Can Your Brain Measure Time Without a Clock?
Minnesota scientists have identified a specific part of the brain that helps measure time internally.
--by Suzanne Boothby
While the passage of time may feel quite arbitrary—too quick on vacation and too long at the office—researchers have found that a small population of neurons in our brains are designed to track time. These neurons (cells that send and receive electrical signals) can actually measure time with a great deal of accuracy, according to their findings.
The study, published this week in PLOS Biology, involved creating a task for monkeys during which they could only rely on their internals sense of time and eliminating all external cues that could serve as clocks.
Scientists at the University of Minnesota’s Center for Magnetic Resonance Research (CMRR) identified a specific region of the brain called the lateral intraparietal area (LIP) that activates internal sensors to help keep time.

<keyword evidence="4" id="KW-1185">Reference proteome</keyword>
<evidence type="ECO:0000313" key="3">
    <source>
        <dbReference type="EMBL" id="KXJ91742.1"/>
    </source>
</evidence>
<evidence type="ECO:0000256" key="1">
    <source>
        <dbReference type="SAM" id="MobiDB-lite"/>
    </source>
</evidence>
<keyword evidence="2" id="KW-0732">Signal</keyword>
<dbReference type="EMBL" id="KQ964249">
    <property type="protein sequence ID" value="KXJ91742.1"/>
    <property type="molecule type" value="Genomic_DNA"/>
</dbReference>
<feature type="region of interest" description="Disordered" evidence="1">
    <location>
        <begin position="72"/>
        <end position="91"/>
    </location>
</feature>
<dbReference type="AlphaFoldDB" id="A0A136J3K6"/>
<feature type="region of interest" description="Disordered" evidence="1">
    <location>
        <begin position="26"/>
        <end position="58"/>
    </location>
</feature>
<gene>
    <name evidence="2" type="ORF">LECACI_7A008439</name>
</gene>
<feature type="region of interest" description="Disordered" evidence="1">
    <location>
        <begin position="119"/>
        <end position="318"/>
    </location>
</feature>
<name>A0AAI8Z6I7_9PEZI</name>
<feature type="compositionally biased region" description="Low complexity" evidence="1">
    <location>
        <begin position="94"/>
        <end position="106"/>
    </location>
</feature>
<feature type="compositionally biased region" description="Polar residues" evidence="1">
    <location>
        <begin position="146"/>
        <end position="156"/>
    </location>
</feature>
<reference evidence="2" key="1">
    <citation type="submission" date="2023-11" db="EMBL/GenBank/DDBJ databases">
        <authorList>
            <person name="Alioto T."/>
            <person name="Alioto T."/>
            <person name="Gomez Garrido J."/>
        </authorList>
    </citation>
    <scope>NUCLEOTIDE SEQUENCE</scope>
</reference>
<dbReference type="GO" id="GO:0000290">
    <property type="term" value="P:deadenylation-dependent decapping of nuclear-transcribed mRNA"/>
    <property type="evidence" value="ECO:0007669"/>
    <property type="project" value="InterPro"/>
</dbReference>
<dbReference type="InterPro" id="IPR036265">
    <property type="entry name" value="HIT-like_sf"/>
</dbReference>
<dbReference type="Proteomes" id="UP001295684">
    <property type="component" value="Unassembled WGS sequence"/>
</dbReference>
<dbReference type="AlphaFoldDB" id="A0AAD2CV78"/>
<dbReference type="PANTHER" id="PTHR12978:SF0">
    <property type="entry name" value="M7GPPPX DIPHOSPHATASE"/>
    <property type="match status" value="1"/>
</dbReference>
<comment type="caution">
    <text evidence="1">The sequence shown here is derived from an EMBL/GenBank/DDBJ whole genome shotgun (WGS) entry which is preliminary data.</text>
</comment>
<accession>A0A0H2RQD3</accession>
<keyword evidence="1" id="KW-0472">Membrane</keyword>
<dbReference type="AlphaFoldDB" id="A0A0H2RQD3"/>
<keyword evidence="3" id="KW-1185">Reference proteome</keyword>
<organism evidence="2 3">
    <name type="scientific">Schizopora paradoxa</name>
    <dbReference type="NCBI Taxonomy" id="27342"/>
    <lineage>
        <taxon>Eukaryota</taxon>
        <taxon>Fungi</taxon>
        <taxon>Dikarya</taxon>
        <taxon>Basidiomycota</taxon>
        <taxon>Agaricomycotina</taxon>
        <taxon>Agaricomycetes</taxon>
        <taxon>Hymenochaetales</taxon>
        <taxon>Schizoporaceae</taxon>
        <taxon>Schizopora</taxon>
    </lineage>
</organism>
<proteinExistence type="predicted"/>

The Expert Take
Their findings are different from those of previous studies, in which researchers failed to eliminate external cues or the expectation of reward.
“In contrast to previous studies that observed a build-up of activity associated with the passage of time, we found that LIP activity decreased at a constant rate between timed movements,” lead researcher Geoffrey Ghose, Ph.D., associate professor of neuroscience at the University of Minnesota wrote in a press release. “Importantly, the animals’ timing varied after these neurons were more, or less, active. It’s as if the activity of these neurons was serving as an internal hourglass.”
Source and Method
Scientists trained monkeys in the study group to move their eyes back and forth, at regular time intervals, without rewards or external cues. They found that even without external sensory information, the monkeys were extraordinarily precise and consistent in their timed behaviors. Researchers mapped the activity of the monkeys' neurons as they performed the task.
The study suggests that the brain does not have a "central clock" to manage timing, but rather that each of the brain’s circuits responsible for different actions can independently produce timing signals. Future research could explore how these timing signals are related to practice and learning, and what might occur if the signals are altered.
A 2008 human study at UCLA examined our ability to quantify time from microseconds to daily circadian rhythms, and also suggested that we possess an internal timing mechanism.